The Accent's On An Indian Summer For This Chef's Tasting Menu
Image Credit: Daulat ki Chaat at Indian Accent Delhi

IT IS NO SMALL FEAT to step out for a meal on a scorching May afternoon in Delhi. What on earth could make this torturous endeavour worth it? I found an answer at Indian Accent Delhi, after savouring the chef's 10-course summer tasting menu. Among the most reputed restaurants in India and across the globe, Indian Accent's relevance also stems from how it tweaks its menus seasonally. A rotating menu makes complete sense for a populace that loves food and is as enthused about the changing seasons and everything they portend.

The summer menu kicked off with a tiny Blue Cheese Naan. The idea behind the bite-sized start was to activate our taste buds so they'd be prepared for the array of flavours coming our way. Next was the Pumpkin Shorba, served in a slim, jet-black ceramic cup. It felt like a litmus test for our taste buds — to examine whether or not the preceding dish had indeed activated them. When we looked again at the tasting menu, we saw the meal hadn't even ‘officially’ begun.

The first course was ‘Chaats from the Streets of Delhi’ — a platter containing a fried sphere of potato, a dahi puchka, and a cylindrical hara bhara kebab. On the side was a pani puri tasting tray, the water ranging from mint, asafoetida and tamarind-flavoured, to buttermilk. Don't expect the mirch-masala from Chandni Chowk, but the first course serves its purpose — flavoursome pyrotechnics in your mouth. It's the perfect segue to the next course — a delectable paneer dish in fenugreek gravy, served in a cornett. Up next: travelling north from Delhi and Uttar Pradesh all the way to Kashmir for the Morel Musallam — a roasted morel served with parmesan papad, a mushroom-green chilli cream, and crushed roasted walnuts sprinkled all over.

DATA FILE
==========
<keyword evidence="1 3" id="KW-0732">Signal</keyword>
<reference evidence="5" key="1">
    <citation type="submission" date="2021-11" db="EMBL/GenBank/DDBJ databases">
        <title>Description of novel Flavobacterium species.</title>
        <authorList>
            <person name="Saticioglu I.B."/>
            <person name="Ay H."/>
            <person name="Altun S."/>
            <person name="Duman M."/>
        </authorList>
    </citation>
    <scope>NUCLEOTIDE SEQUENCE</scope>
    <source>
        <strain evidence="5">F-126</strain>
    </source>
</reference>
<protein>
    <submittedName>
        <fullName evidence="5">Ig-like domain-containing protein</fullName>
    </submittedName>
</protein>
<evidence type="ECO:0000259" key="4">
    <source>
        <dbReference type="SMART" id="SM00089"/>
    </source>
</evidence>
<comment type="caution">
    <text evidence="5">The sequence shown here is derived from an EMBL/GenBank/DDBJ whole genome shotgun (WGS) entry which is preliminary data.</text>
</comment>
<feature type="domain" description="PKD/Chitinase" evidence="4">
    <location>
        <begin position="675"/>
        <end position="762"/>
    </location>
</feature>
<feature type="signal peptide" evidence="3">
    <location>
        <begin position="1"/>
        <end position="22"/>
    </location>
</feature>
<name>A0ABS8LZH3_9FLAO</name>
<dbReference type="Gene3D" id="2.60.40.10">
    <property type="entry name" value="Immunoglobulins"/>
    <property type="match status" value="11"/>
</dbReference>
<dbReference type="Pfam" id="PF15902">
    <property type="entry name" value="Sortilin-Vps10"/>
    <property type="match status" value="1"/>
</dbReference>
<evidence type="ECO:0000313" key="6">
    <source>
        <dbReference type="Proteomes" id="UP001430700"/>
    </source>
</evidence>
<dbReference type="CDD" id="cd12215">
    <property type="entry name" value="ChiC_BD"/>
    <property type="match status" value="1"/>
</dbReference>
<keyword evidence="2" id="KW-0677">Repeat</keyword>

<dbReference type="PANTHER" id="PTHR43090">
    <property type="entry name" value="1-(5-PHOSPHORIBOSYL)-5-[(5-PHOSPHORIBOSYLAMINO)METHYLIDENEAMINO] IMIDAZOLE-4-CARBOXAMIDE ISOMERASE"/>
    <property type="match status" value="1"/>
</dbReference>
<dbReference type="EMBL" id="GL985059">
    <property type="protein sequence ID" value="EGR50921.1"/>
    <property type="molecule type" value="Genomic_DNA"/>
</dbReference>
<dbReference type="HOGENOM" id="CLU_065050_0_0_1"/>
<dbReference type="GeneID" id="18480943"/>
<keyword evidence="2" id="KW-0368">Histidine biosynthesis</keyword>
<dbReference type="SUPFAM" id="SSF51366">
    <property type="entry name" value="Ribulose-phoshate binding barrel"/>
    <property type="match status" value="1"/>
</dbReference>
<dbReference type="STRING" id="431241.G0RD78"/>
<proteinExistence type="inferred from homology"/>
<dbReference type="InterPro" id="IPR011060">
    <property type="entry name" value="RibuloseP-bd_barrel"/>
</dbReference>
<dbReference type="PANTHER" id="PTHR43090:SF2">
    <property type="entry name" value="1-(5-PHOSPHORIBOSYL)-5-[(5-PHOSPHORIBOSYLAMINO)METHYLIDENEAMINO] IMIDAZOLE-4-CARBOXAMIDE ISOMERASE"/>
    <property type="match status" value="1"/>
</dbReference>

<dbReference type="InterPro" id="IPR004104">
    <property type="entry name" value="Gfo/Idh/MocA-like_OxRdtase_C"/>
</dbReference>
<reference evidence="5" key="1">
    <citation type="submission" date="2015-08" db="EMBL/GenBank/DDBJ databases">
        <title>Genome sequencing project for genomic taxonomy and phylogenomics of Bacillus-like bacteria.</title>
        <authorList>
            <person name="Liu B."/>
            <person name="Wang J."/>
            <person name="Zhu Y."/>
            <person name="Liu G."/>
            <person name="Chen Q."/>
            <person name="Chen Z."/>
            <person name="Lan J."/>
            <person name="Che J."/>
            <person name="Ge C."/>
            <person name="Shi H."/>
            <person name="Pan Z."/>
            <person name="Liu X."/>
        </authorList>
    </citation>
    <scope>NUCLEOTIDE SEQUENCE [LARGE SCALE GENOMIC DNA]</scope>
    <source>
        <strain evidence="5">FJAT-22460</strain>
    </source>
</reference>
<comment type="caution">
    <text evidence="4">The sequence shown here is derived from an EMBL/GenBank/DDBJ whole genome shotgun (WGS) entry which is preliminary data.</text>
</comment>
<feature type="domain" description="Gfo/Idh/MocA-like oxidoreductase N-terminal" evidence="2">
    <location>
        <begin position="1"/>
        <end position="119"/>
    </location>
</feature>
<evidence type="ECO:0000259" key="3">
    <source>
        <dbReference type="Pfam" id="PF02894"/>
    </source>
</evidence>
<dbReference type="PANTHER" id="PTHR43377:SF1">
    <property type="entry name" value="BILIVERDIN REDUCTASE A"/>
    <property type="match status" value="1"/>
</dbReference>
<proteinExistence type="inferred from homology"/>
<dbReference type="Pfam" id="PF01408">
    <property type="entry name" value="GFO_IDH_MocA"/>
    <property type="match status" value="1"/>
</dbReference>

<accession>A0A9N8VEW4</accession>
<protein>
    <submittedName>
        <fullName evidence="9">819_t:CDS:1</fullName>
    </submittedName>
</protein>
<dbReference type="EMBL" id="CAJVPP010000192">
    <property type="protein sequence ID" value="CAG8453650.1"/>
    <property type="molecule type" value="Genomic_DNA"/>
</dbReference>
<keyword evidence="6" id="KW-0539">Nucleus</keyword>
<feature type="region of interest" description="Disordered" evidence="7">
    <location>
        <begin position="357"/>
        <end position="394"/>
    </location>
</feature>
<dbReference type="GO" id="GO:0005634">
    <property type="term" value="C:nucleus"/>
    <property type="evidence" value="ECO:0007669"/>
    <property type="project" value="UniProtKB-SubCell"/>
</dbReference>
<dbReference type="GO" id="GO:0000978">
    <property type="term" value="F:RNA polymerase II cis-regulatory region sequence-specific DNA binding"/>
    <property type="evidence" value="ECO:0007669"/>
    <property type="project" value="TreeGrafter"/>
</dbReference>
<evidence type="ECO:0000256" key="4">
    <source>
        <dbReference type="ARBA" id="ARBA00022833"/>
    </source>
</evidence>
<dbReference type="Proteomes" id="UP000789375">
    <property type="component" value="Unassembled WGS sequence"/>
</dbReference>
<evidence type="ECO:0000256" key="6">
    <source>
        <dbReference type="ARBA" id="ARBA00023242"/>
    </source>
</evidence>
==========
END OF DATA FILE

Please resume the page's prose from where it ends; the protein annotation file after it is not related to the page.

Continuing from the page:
The next few dishes took us all over the map, and not in the most linear of ways. For instance, Kanyakumari was our next stop after Kashmir, to sample a Tofu Medu Vada with a gunpowder sprinkle, sambar cream and pickled beetroot. Our palates were still reeling from the culture shock, when we were transported to Bihar. A cooked green jackfruit sat comfortably on a sattu roti with yam sauce drizzled across it. While we opted for the vegetarian tasting menu, non-vegetarians needn't fret. The paneer, morel musallam and jackfruit can be replaced with Kanyakumari crab in Thalassery pepper, sweet pickled pork spare ribs, and Bihari tash meat, respectively.

Chef Shantanu Mehrotra at Indian Accent Delhi, knows the local palate reasonably well. It appreciates diverse flavours, yet a good cleanser amid courses makes all the difference. Thus we were treated to a Phalsa-Churan Sorbet, served in an adorable miniature pressure cooker, which not only helped beat the heat within and around, but also warmed us up for the next culinary adventure. After the (welcome) onslaught of starters, the main course is mercifully served in a single go. Beetroot Chop and Pickled Eggplant in Mustard Coconut Curry (or Malai Chicken in Sarson ka Saag) is accompanied by dal makhani, kulcha and a cucumber wasabi raita.

As we linger over the mustard and wasabi, we're told the desserts are split into two courses. The first consists of Rabdi-Jalebi and Pistachio White Chocolate Gujiya. But don’t let your sweet tooth call it a night just yet: the last course offers another Chandni Chowk essential — Daulat ki Chaat — saffron and dry fruits added to whipped cream. Again, don't expect the greasiness or sweetness guaranteed in the bylanes of Delhi; Indian Accent’s is a fancier yet satisfying variation, as suggested by the fake Rs 500 notes it's served with. End the meal with another spruced-up version of a summer delight: Aamras-Puri. A mango cheesecake, fresh-cut mangoes, white chocolate and raspberry assembled on a plate, with two tiny cylindrical-shaped puris as the cherry on top — it’s a delightful sight indeed. 

Towards the end of our meal, we thought another palate cleanser wouldn’t be amiss. For the sake of courteousness, we asked the staff to bring around the same salted moong dal served with the paneer-fenugreek cornett at the start. To our surprise, however, the chef sent out just the right segue we needed to jump from one dessert to another — Kafir Lime Cashews. It says a lot about the attention to detail when the palate cleanser is as tastefully chosen as a 10-course menu.

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